How to respond when adults tease your child

My brother has long been known to tease the heck out of anyone, and my toddler is no exception. The teasing can be simple; for instance, we were at the dining table when he positioned his head close to my toddler’s point of view, all the while claiming that he’s just looking at the food on the table. And even though my toddler, not appreciating the invasion of personal space, vexingly told him, “No!” my brother responded with, “Oh, but I’m just looking at the food!” It’s similar to when kids point their finger all but one inch away from another sibling and claiming, “But I’m not touching you!”

And yes, my brother is an adult who is in his 30s. (Ironically, he hardly teased me growing up. In fact, he was the one who would protect me from one of my older sisters who on her worst days threatened to throw my dolls out the window—for fun. The battles between those two, however, were quite the scene. Thank goodness we survived childhood and all still love one another.)

He’s not alone in teasing my toddler—my own husband sometimes has his fun with him as well. He too has done exactly what my brother does (what is it with sticking your face in front of a toddler that’s so hilarious?).

In my husband’s and brother’s defense, I could see why they would turn to teasing: my toddler wasn’t exactly Mr. Good Mood. When he is in one of his funky moods, he can either appear comically amusing or downright infuriating, that teasing seems the better option to getting frustrated with a stubborn child.

Still, I should have stepped in more aggressively in his defense. After all, he’s not an adult or even an older child who can retort in the same sarcastic manner. Nor are children’s ‘no’ always taken seriously. I could have switched places with my toddler or even explicitly told my brother to stop, saying, “LO already said ‘no’.” In doing so, my toddler would understand that his word can be quite powerful, and that his mom will always back him up.

Obviously I’m much more comfortable telling my husband to stop, but in social situations, even among my own family, I hesitate. I’m likely reluctant to step in because I don’t want to police everyone’s actions and learn that everyone thinks I’m that kind of parent. I don’t want to discourage others from playing with my kid or feeling like they have to walk on eggshells around him. I also don’t want to be rude. And so I stay quiet, or even laugh it off.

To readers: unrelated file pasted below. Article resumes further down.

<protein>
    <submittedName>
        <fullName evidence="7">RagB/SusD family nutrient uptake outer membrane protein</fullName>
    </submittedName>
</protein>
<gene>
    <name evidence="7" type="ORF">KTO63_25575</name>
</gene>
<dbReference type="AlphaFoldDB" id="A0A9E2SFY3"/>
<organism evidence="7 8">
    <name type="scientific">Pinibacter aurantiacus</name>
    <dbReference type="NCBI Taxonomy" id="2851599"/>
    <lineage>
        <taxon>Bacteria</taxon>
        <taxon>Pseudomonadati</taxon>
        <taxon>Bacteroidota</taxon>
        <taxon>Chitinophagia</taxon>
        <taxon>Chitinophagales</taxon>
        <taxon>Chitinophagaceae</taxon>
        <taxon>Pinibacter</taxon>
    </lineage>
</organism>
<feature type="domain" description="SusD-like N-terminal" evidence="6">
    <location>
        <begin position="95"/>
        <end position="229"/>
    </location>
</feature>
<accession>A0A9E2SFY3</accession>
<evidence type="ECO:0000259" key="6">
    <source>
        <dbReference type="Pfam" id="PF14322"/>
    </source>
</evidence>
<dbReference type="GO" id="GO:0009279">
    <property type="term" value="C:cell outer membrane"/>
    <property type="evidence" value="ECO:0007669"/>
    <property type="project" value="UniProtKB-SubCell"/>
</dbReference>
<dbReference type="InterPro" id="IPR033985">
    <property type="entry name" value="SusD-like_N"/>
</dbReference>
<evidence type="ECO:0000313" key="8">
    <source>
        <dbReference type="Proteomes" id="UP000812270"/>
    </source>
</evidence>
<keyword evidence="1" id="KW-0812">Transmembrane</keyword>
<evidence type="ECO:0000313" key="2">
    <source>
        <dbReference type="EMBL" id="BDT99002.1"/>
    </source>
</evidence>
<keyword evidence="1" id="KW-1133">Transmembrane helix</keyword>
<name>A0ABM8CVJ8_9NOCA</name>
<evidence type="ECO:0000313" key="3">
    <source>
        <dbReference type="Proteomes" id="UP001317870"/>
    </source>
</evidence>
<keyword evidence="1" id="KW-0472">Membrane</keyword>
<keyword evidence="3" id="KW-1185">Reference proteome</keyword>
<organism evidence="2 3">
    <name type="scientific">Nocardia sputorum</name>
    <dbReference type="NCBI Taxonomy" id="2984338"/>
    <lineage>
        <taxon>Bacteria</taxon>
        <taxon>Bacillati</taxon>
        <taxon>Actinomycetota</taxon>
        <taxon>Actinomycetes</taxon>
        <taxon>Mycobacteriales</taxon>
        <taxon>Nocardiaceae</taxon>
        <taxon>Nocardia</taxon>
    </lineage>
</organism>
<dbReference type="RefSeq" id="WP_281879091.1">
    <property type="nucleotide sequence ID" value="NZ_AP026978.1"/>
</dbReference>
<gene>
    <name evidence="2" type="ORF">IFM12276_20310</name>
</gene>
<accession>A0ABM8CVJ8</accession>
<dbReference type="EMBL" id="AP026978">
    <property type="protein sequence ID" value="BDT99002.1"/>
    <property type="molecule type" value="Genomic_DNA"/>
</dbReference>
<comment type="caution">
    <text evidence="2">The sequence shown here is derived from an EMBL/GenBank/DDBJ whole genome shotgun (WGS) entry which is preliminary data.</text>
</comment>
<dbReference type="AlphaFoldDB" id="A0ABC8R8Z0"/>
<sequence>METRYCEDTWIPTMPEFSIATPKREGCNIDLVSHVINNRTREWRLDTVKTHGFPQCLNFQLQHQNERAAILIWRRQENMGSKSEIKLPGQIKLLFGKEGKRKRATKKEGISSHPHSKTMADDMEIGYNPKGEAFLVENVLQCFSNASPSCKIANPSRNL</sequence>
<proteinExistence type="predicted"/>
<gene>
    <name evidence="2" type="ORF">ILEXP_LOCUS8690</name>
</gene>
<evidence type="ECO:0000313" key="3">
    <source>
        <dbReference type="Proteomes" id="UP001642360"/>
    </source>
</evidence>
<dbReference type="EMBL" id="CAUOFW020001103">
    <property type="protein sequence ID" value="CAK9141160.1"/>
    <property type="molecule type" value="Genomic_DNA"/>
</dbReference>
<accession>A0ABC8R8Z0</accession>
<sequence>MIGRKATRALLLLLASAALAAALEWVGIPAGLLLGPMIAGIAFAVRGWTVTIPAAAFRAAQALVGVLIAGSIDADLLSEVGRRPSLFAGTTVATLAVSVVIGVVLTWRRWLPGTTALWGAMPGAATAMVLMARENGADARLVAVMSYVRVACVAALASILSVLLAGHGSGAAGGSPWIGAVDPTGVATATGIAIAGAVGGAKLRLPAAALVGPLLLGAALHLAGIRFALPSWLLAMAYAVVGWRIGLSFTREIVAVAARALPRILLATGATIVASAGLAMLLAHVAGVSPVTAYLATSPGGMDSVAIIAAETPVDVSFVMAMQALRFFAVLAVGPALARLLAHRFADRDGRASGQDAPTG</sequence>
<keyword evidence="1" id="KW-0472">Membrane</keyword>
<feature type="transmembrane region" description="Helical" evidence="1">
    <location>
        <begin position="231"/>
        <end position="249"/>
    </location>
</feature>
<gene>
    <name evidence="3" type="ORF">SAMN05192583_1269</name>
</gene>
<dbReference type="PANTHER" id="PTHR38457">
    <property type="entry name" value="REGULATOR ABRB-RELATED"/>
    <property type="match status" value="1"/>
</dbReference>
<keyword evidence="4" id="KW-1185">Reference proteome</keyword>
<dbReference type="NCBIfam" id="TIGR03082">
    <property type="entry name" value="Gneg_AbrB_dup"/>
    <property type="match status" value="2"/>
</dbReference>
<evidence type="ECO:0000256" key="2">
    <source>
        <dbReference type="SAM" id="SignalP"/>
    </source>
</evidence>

And more often than not, the teasing isn’t a big deal and doesn’t exasperate my toddler too much. But sometimes interactions with adults are often tricky because well, they’re adults. Handling social interactions between kids seems like a breeze in comparison. So sometimes I need to be more mindful of whether my toddler has had enough with teasing from anybody, even adults. After all, he has already taken the first step—saying ‘no’—so I need to follow up with ensuring he gets his point across.

How often to the adults in your kids’ life tease them? How do your kids react to adult teasing? When do you let it be, and when do you step in?

p.s. Get email updates from Sleeping Should Be Easy so you won’t miss a single post.


5 thoughts on “How to respond when adults tease your child

  1. I know just what you mean. We try to teach kids assertiveness and personal boundaries but have a hard time with those ourselves, especially with family.

  2. This is a great topic. I think that teaching the significance of no even at a young age is important. How else will they understand that ‘no means no’ when they are older and well into adulthood? I think you’re on the right track.

  3. This is such a gray area. I think some teasing is good exercise. It preps a child for handling certain social situations, coming up with their own retorts, maybe even tossing the teasing back. It’s when it becomes disrespectful and malicious that it shouldn’t happen. More so when it’s adults vs. children.

    I usually step back and let the kid handle things, unless the line is crossed. I will say what I mean. I’ve smacked my mom’s boyfriend’s hand away for pulling my daughter’s ponytail after she repeatedly asked him to stop. I will let the kid fight for herself, tease back, or walk away. But if they need dad … he’s right here.

  4. This is a hard area, but I usually try to stand behind my child when he or she has expressed a desire for an activity to stop. It can be delicate to do with family politics, for sure. Sometimes, I’ll take the adult aside privately and speak with him or her so that they understand my child’s point of view. That seems to help stop the negative behavior.

Join the discussion:

Fill in your details below or click an icon to log in: Logo

You are commenting using your account. Log Out /  Change )

Google photo

You are commenting using your Google account. Log Out /  Change )

Twitter picture

You are commenting using your Twitter account. Log Out /  Change )

Facebook photo

You are commenting using your Facebook account. Log Out /  Change )

Connecting to %s